What is in this article?:
- EPA Still Debating 2012 Refrigerant Limits
- Many Alternatives
The step-wise phaseout is designed to increase recycling of the refrigerant, promote better refrigerant management and support the transition to new refrigerants.
The EPA’s SNAP (Significant New Alternatives Policy) program, which lists refrigerants that can be used in place of R-22, has approved R-290 (propane) for new food self-contained units, as well as carbon dioxide (R-744) for new vending machines and commercial refrigeration. “We’re trying to get you as many alternatives as we can,” said Witman.
The “up-and-coming” refrigerants, she added, are those with low or zero global warming potential (GWP) such as carbon dioxide, ammonia, HFOs and hydrocarbons. In the U.S., an Albertsons store in Carpinteria, Calif., is using only low-GWP refrigerants (carbon dioxide and ammonia) and “several more pilots are in the works,” she said.
Witman also noted that “there is no news” regarding proposed amendments to Section 608 of the Clean Air Act, proposals that were originally made in late 2010. The most notable proposal would lower the refrigerant leak repair trigger rate — the annual leak rate at which leaks must be repaired — from 35% to 20%. (The average industry leak rate is 25%.) Other proposals include requiring verification and documentation of all repairs; requiring retrofit or retirement of appliances that cannot be sufficiently repaired; and requiring replacement of appliance components with a history of failures.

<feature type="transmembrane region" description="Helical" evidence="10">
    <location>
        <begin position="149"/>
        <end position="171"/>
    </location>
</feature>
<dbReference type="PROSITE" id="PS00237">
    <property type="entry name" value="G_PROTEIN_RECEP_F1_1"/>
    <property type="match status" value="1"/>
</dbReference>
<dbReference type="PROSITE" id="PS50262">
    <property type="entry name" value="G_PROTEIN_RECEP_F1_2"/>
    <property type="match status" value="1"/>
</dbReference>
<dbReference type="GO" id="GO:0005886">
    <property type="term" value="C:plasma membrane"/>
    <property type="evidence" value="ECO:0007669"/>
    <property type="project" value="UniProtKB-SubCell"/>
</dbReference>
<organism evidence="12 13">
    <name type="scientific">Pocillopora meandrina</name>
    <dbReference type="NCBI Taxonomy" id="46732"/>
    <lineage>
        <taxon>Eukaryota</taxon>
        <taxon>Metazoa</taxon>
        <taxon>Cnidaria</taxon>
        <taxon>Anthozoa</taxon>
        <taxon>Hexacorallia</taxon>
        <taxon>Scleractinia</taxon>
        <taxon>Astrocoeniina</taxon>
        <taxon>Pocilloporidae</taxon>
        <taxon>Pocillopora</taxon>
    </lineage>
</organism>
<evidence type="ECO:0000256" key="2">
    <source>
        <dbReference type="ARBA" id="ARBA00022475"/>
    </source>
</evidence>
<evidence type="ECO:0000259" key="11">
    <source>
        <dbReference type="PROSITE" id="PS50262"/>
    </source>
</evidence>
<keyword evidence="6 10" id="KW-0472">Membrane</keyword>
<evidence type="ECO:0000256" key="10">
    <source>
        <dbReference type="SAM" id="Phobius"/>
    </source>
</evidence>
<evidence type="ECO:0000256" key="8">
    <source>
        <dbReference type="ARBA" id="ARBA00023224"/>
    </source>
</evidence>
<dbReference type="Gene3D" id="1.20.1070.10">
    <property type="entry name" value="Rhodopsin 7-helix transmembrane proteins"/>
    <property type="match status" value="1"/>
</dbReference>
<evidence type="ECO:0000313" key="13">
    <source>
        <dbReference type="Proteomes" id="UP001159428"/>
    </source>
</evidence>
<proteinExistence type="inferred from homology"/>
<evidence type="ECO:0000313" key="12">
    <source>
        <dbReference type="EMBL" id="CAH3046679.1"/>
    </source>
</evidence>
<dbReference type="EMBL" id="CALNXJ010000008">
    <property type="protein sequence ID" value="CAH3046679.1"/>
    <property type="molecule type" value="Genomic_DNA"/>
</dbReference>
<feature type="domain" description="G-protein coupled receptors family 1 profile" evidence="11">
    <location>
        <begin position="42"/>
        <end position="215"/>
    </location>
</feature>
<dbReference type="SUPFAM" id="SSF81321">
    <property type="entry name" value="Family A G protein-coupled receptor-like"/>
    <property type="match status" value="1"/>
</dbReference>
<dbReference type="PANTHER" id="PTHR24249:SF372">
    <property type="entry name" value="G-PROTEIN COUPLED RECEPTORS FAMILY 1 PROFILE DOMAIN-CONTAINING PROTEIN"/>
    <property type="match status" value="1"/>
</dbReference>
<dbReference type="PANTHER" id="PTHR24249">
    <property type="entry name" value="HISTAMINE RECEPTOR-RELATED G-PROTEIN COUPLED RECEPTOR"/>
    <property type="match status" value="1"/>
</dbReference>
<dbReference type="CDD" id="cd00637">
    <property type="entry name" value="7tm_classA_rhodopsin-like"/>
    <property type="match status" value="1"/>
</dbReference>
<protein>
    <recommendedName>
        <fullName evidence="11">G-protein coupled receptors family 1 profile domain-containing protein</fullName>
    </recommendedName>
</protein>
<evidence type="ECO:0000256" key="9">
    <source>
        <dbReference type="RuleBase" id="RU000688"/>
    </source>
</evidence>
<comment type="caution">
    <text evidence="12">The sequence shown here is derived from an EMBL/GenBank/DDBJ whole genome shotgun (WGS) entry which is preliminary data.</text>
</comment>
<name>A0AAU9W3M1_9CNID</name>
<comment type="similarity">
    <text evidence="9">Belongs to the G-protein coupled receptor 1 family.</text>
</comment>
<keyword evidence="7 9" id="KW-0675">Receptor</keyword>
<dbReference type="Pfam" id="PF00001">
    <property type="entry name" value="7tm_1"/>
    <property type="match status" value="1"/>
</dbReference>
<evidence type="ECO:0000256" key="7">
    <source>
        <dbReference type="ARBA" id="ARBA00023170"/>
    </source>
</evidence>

More news: Target Replaces R-22 in 11 SuperTargets
The EPA is considering an exemption to the Section 608 “no-venting” prohibition when applied to hydrocarbons, and plans to address a petition to remove HFC-134a from the list of acceptable substitutes in the SNAP program. The agency is also preparing for a 2015 labeling requirement and rules governing the allocation of R-22 in 2015 and beyond.
Witman, who has managed the EPA’s GreenChill program since its inception in 2007, noted that the program recently published a progress report featuring testimonials from supermarket participants on “what GreenChill has done for them.” The program, which focuses on refrigerant management and leak reduction, also just released a new fact sheet on “refrigerant leak prevention through regular maintenance” and plans to publish by early 2013 “green guidelines” on DX (direct expansion) refrigeration systems.
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